April 22

Imagine Curtis Waltman's surprise when he issued a FOIA on antifa and white supremacists, only to be redpilled on the government's inquiry into psycho-electric weapons. We're with David Grossman wondering if this was an 'accident', or if they're connected. Also lurking in the waters of dark money are Army Researchers Developing A Self-Aware Robot Squid You Can 3D Print In The Field. Todd South has all the unsettling details, leaving us wondering if a few proof-of-concepts already exist off the drawing board. (CS)

Mysterious Sloth Monster In Patagonia Dr. Beachcombings Bizarre History Blog
Did giant sloths survive the (literal) slings and arrows of humanity? Or are sightings of these giants trundling o'er the pampas, and yarns of encounters, woven from so much whole cloth? To the surprise of Dr. Beachcombing, it may be a little from Column A and a little from Column B. No stranger to critters who elude extinction, Karl Shuker takes it upon himself to Demystify The Dodo Of Nazareth. The real mystery lay in which Nazareth he's talking about here. Alien black cats, or Shadow Cats (US/UK), are no less fantastic, but easier to find thanks to Michael Mayes's Updated Black Panther Distribution Map for Texas. We're still waiting on Linda Godfrey's dogman sighing map to go live, especially after this confounding Michigan Dogman Roof Stalker encounter. (CS)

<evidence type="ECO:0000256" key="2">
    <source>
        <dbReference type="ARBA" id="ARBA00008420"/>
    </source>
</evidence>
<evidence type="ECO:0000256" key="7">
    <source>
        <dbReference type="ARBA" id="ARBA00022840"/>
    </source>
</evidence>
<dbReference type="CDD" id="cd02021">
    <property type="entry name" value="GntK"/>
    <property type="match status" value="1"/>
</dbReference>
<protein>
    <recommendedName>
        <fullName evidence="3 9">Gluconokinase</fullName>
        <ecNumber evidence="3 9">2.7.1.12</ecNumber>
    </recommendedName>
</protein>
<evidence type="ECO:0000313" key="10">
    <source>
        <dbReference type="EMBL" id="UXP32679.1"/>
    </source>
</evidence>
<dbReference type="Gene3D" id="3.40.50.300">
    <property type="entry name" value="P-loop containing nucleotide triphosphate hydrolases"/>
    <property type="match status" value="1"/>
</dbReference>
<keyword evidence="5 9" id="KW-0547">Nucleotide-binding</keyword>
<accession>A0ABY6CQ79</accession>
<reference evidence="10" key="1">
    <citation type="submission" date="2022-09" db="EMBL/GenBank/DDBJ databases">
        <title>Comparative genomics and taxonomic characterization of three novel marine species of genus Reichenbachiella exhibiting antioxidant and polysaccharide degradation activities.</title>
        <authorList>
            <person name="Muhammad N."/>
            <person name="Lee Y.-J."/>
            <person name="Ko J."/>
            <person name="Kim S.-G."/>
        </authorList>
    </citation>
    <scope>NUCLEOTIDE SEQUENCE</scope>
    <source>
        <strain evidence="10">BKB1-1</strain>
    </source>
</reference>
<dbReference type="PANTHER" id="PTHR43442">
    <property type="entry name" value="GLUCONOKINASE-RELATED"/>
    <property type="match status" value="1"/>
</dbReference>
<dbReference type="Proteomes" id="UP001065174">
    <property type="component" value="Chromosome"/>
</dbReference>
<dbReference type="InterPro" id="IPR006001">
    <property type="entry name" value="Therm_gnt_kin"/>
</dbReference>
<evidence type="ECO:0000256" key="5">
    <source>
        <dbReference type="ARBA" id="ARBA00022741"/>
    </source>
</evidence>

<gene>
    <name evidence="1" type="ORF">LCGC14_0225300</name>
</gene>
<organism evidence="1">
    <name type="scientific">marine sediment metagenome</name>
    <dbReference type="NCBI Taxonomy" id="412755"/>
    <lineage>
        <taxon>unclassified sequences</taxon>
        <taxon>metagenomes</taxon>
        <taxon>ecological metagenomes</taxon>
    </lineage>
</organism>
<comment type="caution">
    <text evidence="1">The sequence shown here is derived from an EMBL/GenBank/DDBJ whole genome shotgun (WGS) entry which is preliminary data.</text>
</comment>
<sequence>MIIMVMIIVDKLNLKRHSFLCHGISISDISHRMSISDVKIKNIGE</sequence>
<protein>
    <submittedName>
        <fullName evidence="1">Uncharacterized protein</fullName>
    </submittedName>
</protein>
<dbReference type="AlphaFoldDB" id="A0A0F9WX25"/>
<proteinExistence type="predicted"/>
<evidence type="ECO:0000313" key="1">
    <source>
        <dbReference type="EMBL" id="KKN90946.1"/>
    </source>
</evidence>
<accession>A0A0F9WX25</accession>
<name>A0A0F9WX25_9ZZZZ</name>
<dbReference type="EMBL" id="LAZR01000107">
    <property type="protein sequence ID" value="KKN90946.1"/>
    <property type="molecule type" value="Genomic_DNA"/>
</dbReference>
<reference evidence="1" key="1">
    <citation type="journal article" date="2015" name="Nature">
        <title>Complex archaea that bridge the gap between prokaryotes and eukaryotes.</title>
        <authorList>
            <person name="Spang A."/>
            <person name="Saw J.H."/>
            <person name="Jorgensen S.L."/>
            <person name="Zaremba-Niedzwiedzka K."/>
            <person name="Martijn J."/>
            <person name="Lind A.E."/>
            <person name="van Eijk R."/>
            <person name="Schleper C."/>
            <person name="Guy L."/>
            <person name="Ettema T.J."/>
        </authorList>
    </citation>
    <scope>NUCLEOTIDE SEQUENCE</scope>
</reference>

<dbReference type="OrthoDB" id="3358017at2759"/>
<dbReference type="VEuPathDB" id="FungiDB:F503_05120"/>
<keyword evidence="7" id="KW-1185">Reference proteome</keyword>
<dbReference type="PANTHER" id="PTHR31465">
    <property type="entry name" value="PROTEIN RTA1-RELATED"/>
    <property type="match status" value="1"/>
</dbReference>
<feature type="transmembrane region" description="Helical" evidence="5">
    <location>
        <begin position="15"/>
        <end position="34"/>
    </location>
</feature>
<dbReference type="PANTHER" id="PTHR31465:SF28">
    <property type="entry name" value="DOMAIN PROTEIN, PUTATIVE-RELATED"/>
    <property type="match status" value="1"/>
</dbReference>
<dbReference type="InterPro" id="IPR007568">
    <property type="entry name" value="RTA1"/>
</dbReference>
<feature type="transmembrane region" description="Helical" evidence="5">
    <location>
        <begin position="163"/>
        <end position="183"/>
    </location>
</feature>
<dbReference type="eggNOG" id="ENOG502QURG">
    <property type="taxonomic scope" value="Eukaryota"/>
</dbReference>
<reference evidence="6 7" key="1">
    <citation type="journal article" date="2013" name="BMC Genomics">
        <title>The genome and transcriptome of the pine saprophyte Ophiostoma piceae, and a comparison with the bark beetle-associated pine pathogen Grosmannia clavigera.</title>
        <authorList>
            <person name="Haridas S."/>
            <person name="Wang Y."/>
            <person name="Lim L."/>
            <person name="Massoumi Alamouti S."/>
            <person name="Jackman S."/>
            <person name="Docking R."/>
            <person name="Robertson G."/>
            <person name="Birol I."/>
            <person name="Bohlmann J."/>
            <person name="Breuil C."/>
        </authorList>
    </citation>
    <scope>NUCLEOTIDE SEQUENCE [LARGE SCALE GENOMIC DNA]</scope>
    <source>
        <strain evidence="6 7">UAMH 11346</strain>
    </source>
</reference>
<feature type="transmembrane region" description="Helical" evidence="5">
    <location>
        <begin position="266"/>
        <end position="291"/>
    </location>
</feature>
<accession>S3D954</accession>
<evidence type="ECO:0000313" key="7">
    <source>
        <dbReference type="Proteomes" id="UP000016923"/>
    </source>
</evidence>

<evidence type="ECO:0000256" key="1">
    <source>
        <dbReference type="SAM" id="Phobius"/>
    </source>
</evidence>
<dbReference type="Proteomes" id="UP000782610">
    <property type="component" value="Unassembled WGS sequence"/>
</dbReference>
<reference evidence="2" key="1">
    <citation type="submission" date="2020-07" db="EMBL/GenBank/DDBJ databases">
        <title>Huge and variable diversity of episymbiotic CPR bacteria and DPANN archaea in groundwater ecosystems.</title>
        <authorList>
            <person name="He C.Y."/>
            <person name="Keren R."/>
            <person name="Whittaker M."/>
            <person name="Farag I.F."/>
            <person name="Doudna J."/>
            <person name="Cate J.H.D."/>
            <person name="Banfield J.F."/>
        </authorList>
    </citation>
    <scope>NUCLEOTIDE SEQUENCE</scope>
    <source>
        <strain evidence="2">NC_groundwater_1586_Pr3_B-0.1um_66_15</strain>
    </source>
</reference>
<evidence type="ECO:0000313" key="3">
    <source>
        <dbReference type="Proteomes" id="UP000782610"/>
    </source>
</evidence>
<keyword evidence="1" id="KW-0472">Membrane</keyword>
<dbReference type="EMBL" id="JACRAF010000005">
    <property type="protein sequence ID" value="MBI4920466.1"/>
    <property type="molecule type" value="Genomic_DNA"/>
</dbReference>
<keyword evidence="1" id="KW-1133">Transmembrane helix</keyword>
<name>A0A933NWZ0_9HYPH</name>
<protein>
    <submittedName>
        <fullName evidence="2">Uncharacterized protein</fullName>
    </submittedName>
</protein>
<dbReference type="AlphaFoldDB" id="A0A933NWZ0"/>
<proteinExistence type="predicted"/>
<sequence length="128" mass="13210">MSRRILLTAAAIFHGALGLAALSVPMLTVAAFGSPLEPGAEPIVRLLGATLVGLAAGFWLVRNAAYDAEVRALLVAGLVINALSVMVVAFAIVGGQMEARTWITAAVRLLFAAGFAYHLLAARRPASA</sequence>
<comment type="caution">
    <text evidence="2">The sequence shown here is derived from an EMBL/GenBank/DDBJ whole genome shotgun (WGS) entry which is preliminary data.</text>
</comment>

Einsten deconstructed our perceptions of time with relativity. Quantum physics further twisted time into a moebius pretzel, magnifying its mysterious nature. Now Carlos Rovelli's analysis of the two strongly suggests time as-we-know-it is an illusion, made up of a series of events. If comprehending loop quantum gravity gives Andrew Jaffe a migraine, Check Out Entangled Time where particles connect across time rather than space. If the future informs the past, or if every event is happening all at once but humanity doesn't perceive it that way, what does this say about presentiment? Recently Precognition Was Discussed In A Psychology Journal much to Carlos Alvarado's excitement. Why? The leading lights of anomalistics make a solid argument for precognition being measurable and reproducible, despite the opinions of staid grayfaces. (CS)